Maghera Roots

Charlie Convery


Charlie Convery with his Massey Ferguson 135
Charlie Convery with his Massey Ferguson 135

I was born in the early 1940s and grew up helping on the farm. I was always interested in farming, even from an early age, and was glad to spend my life working in it. There were six children in the family and my twin brother and myself were the youngest. Because there are so many Converys we all have nicknames – I’m known as Charlie the Hollow, even though I live on a hill. There is another family not far from here and they were known as Convery’s of the Hill though their ground was lower than ours.

Description of farm at 11 Fallalea Road:

The farm I was brought up on was about twenty acres. Now we farm about 100 acres. The farm is classed as LFA (Less FavouredArea). That means it is more hill than lowland. We are just sheep
and cattle now. We grow grass and make silage but very seldom have time to grow crops. There were lint dams in one of the fields but they have all been filled up. There was also a lime
kiln, and going back years they would have burnt lime there to spread on the fields.

The Farm as it looks today

My father and grandfather grew potatoes and oats, or corn as it was called, and grasseed. The grasseed would have been grown every year, it was a first hay crop that was threshed and the seed taken off it. We used to grow a little lint, not much, it was just dying out at the time and that would have been the middle ‘50s I think. We would keep the corn for feeding the cows and the chickens. The potatoes we didn’t use would be sold to merchants in Maghera, J C McKinney, Bob Armour &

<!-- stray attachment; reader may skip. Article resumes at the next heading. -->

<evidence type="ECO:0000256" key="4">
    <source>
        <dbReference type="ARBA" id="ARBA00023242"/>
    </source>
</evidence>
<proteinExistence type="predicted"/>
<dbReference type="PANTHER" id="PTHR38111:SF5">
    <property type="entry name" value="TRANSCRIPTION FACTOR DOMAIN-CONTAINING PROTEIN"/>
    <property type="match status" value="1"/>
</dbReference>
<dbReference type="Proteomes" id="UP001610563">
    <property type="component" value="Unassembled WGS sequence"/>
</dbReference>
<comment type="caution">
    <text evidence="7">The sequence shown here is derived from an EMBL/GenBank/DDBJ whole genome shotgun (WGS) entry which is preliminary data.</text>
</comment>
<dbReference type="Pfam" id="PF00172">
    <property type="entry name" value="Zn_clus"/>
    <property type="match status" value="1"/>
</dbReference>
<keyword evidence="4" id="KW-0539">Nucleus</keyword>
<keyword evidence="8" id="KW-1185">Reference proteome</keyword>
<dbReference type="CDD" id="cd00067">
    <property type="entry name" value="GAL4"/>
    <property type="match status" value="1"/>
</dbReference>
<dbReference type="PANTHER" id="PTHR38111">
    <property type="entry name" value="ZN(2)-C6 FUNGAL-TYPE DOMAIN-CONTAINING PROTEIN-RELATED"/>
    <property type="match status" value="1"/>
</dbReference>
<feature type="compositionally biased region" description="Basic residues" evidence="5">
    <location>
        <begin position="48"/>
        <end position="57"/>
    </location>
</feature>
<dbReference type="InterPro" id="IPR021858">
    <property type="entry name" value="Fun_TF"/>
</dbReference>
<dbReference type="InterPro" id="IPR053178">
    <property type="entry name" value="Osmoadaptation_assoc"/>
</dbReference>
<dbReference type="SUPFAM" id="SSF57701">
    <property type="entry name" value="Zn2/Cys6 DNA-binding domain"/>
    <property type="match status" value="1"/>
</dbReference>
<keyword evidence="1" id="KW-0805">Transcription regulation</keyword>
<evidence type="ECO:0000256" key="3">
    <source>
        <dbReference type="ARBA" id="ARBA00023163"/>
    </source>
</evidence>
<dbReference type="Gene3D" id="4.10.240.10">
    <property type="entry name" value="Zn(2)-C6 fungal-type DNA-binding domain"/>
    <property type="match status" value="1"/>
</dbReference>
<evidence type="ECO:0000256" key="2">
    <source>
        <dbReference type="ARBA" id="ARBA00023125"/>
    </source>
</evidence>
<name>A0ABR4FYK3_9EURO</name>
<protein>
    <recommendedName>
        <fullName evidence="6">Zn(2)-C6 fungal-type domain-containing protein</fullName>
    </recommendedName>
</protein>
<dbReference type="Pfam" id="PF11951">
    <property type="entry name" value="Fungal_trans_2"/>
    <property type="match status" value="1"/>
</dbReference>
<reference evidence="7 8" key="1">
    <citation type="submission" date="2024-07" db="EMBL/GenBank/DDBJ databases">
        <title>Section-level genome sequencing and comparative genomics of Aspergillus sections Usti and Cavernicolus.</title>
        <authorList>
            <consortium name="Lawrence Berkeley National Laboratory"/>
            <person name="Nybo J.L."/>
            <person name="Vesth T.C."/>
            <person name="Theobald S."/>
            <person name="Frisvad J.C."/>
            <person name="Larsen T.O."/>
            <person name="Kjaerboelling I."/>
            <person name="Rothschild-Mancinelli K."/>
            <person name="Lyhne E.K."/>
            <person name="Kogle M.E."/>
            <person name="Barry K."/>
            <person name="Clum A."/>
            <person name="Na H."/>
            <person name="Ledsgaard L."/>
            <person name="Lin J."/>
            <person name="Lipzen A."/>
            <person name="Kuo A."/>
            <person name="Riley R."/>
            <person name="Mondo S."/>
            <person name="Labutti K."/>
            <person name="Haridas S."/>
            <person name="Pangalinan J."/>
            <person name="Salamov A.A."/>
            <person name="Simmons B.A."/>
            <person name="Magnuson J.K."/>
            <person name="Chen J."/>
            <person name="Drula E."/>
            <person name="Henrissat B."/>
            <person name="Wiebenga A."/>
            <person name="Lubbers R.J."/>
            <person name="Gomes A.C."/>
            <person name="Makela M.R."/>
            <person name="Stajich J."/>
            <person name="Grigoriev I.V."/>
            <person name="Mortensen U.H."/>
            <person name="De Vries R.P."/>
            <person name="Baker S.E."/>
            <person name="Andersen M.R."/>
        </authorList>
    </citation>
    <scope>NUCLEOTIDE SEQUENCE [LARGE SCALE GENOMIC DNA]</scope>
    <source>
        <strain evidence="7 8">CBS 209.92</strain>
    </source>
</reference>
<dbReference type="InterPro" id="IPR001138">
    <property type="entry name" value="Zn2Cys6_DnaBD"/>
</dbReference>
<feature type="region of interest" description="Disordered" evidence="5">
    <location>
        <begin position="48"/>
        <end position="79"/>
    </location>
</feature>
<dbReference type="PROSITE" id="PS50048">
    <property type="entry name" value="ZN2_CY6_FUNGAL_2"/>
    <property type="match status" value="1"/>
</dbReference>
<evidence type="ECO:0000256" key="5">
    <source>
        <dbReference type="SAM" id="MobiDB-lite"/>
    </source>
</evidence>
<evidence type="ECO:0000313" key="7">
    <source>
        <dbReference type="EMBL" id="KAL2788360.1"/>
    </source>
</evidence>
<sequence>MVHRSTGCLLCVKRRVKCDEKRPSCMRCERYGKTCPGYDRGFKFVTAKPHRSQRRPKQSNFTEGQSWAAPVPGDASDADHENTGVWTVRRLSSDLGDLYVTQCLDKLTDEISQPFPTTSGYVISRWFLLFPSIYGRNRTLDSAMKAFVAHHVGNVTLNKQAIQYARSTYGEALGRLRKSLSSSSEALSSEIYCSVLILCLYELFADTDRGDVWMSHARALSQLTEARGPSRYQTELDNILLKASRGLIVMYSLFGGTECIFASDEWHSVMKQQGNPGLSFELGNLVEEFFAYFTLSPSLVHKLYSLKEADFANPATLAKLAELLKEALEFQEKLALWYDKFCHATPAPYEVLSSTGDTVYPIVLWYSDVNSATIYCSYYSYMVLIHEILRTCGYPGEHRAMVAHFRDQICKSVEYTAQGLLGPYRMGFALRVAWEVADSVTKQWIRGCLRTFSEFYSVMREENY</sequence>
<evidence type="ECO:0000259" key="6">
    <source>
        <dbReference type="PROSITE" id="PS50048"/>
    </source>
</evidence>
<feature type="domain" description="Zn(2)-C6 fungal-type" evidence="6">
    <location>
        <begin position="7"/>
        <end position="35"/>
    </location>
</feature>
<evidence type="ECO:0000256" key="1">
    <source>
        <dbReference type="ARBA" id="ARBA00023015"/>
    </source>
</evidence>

Harry Canning. We had cows, calves, pigs and chickens. We had our own sows and a boar. They were kept, fed and fattened until they were ready for slaughter. When the pigs were killed they went to McKinney’s or Noone’s in Maghera. The cows were milked, and the milk used for feeding the calves and for churning to make the butter. The cows were mostly Shorthorn going back to that time in the early ‘50s and then later we had Aberdeen Angus. We kept them until they were about a year or older and then we sold them as ‘stores’ at the local market. I remember putting one or two on the train one time and they would have gone to the grader in Coleraine.

General pupose building built by Charlie's father in the 1930s featuring an early use of home-made concrete blocks
General pupose building built by Charlie’s father in the 1930s featuring an early use of home-made concrete blocks

The chickens were free range and then there was the deep litter, where they were kept in over the winter months. We sold the eggs to Hassans of the Glen who had a shop where they sold some of the eggs to customers and the rest would have gone to a processing factory in Derry. We cut turf every year over in Ballyknock Mountain just up the Glenshane pass. The middle of May we would have started to cut the turf. A few weeks afterwards, there was the spreading, turning and the futting. It was hard work and sore on the back getting them dry enough to bring home for the fire.

Field Names
Field Names
Field layout and Farmyard in the 1940s
Field layout and Farmyard in the 1940s/’50s